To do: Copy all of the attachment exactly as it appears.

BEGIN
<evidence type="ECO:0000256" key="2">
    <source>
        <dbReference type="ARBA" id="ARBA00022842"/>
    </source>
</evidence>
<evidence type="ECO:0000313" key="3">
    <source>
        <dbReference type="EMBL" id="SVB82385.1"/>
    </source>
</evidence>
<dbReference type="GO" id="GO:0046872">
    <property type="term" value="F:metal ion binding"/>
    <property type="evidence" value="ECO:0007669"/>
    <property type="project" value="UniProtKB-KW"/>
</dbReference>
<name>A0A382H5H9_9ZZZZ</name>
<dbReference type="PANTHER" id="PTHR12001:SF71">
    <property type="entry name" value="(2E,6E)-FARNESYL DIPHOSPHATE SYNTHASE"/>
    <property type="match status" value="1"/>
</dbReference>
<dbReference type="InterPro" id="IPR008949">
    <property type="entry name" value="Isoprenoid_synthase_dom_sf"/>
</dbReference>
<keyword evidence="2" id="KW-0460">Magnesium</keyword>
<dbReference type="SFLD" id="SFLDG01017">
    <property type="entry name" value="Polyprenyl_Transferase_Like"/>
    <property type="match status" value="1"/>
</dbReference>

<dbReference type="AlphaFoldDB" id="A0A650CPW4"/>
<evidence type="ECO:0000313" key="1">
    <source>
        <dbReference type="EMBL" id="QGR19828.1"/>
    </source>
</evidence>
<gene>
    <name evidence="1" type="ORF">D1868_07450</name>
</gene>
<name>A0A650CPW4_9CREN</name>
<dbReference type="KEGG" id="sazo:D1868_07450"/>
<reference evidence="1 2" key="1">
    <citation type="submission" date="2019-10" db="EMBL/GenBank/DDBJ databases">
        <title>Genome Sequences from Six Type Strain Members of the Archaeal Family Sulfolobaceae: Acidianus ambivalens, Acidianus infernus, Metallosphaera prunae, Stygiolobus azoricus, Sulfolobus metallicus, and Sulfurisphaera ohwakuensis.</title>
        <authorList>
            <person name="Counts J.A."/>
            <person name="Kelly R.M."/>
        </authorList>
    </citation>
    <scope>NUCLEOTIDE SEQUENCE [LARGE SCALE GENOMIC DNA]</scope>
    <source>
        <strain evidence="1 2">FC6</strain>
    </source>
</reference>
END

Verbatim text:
<evidence type="ECO:0000256" key="2">
    <source>
        <dbReference type="ARBA" id="ARBA00022842"/>
    </source>
</evidence>
<evidence type="ECO:0000313" key="3">
    <source>
        <dbReference type="EMBL" id="SVB82385.1"/>
    </source>
</evidence>
<dbReference type="GO" id="GO:0046872">
    <property type="term" value="F:metal ion binding"/>
    <property type="evidence" value="ECO:0007669"/>
    <property type="project" value="UniProtKB-KW"/>
</dbReference>
<name>A0A382H5H9_9ZZZZ</name>
<dbReference type="PANTHER" id="PTHR12001:SF71">
    <property type="entry name" value="(2E,6E)-FARNESYL DIPHOSPHATE SYNTHASE"/>
    <property type="match status" value="1"/>
</dbReference>
<dbReference type="InterPro" id="IPR008949">
    <property type="entry name" value="Isoprenoid_synthase_dom_sf"/>
</dbReference>
<keyword evidence="2" id="KW-0460">Magnesium</keyword>
<dbReference type="SFLD" id="SFLDG01017">
    <property type="entry name" value="Polyprenyl_Transferase_Like"/>
    <property type="match status" value="1"/>
</dbReference>

<dbReference type="AlphaFoldDB" id="A0A650CPW4"/>
<evidence type="ECO:0000313" key="1">
    <source>
        <dbReference type="EMBL" id="QGR19828.1"/>
    </source>
</evidence>
<gene>
    <name evidence="1" type="ORF">D1868_07450</name>
</gene>
<name>A0A650CPW4_9CREN</name>
<dbReference type="KEGG" id="sazo:D1868_07450"/>
<reference evidence="1 2" key="1">
    <citation type="submission" date="2019-10" db="EMBL/GenBank/DDBJ databases">
        <title>Genome Sequences from Six Type Strain Members of the Archaeal Family Sulfolobaceae: Acidianus ambivalens, Acidianus infernus, Metallosphaera prunae, Stygiolobus azoricus, Sulfolobus metallicus, and Sulfurisphaera ohwakuensis.</title>
        <authorList>
            <person name="Counts J.A."/>
            <person name="Kelly R.M."/>
        </authorList>
    </citation>
    <scope>NUCLEOTIDE SEQUENCE [LARGE SCALE GENOMIC DNA]</scope>
    <source>
        <strain evidence="1 2">FC6</strain>
    </source>
</reference>